Martien Kennis: Doing business in the post COVID-19 era

Never mind it’s late Friday afternoon and everyone is longing for the weekend after MaastrichtMBA’s economics week; five intensive days filled with work groups, lectures and social interaction. Martien Kennis, Managing Director of Vanderlande, manages to keep his audience captivated nonetheless.

High light of my career

“Twelve years ago, I was sitting in your chair, doing an MBA in Lausanne, Switzerland, listening to a corporate speaker”, he addresses the students. “I hope you are enjoying this special time in your life. I know it’s hard work, but in retrospect it’s been one of the high lights of my career. Besides new knowledge, new perspectives and new friends – it has given me a lot of self insight which has helped me to make the right choices throughout my career.” Martien Kennis has a background in Business Economics and Business Administration. He started his career as a management consultant in the field of Strategy and Total Quality Management. Followed by eleven years for Stork Technical Services in multiple leadership roles. Since May 2015 he works at Vanderlande, currently as Managing Director.

International Business Environment

The topic of the international week is International Business Environment. Or should we say ‘hot topic’ considering the COVID-19 pandemic that’s shaking the world’s economies and affecting virtually every company? As a multinational, located in 28 and active in 100 countries, Vanderlande too is experiencing the full impact of the pandemic. Vanderlande is the global market leader for value-added logistic process automation at airports and in the parcel market. The company is also a leading supplier of process automation for warehouses. “We deliver end-to-end solutions”, Kennis explains. “We design and build systems, develop software and offer (on-site) life-cycle services.” The numbers are impressive. Vanderlande’s baggage handling systems are active in 600 airports, (including 14 of the world’s top 20) and are capable of moving over four billion pieces of baggage per year (11,5 million per day). Vanderlande’s sorting systems handle 48 million parcels every day and many of the largest global e-commerce players and distribution firms rely on Vanderlande’s solutions. The multinational employs 7,000 people worldwide. Last year alone 1,100 new employees joined the company that was established in 1949 and was acquired in 2017 by Toyota Industries Corporation. The company is headquartered in Veghel (the Netherlands).

 

Focused growth

What is the secret of Vanderlande’s success? “Always putting the customer first, a strong focused growth strategy (8% in 2020-2025), clear and appealing strategic ambitions, and talented, skilled and engaged employees. Innovation is at the heart of our business. Together with our customers we work on the design and development of systems that can meet increasing challenges, demands and requirements in for instance the areas of health and safety, climate and energy, but also in improving passengers’ stress free experience on airports.” “Our growth strategy is based on three dimensions: customer, solution and geography” says Kennis. “When new opportunities arise (i.e. a new customer/market, development of a new solution and/or in a new region) we always measure them along our strategic yardstick. At least two of the three dimensions must be stable. The result is a limited list of key customers and segments, allowing our company to focus on our customers’ needs.”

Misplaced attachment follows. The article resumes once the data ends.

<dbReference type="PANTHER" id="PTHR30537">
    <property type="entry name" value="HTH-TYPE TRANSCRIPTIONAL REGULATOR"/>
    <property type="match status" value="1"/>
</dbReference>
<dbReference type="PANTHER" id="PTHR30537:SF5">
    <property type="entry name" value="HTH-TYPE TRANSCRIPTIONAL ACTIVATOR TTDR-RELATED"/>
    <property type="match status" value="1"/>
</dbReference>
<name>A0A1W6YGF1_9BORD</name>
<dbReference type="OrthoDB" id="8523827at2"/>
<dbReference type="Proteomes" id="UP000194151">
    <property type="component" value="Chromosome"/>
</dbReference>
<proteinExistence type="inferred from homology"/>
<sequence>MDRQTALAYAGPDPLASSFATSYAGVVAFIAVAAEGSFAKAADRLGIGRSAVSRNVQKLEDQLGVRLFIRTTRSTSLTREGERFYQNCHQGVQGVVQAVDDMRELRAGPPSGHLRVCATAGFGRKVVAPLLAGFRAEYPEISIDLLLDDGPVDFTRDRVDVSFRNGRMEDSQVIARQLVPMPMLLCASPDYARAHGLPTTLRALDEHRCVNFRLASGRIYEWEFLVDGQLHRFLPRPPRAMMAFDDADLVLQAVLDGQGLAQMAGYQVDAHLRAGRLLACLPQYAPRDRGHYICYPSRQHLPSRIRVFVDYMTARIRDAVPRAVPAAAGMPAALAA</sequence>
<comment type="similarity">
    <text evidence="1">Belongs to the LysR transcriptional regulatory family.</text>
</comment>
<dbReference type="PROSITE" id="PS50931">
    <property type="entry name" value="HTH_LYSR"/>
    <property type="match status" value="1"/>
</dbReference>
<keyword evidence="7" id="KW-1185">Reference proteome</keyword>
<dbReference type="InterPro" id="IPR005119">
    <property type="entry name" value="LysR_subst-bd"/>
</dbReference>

But then, COVID-19…

“COVID-19 has a huge impact on our business. International air passenger traffic came to a full stop almost overnight. And the end of the crisis is not in sight yet. The upside for Vanderlande however, is that the parcel segment is blooming since online shopping and home delivery are skyrocketing. One of the core values of our company is the drive to win. So after the initial shock and first weeks of crisis management, we already started looking for new opportunities. As we are reluctant to let go of employees we’re investigating the possibilities to transfer staff – commercial, R&D, engineers, project managers – (temporarily) from the airport segment to parcel. What strikes me in this difficult period is the enormous solidarity from everyone in the company. Vanderlande may be a multinational, but in its core it is still a family business with family values and I’m proud of that.”

 

The module International Business Environment is one of five core modules of the Executive MBA. It covers micro- and macroeconomics, focusing on four of the most important economic challenges for organisations in today’s strongly interrelated world economy: globalisation, inequality and politics; climate change and energy policies; gender equality and incentives and European integration. Corporate engagement by means of corporate lectures, company visits and real-life group assignments for companies are important ingredients of the programme.

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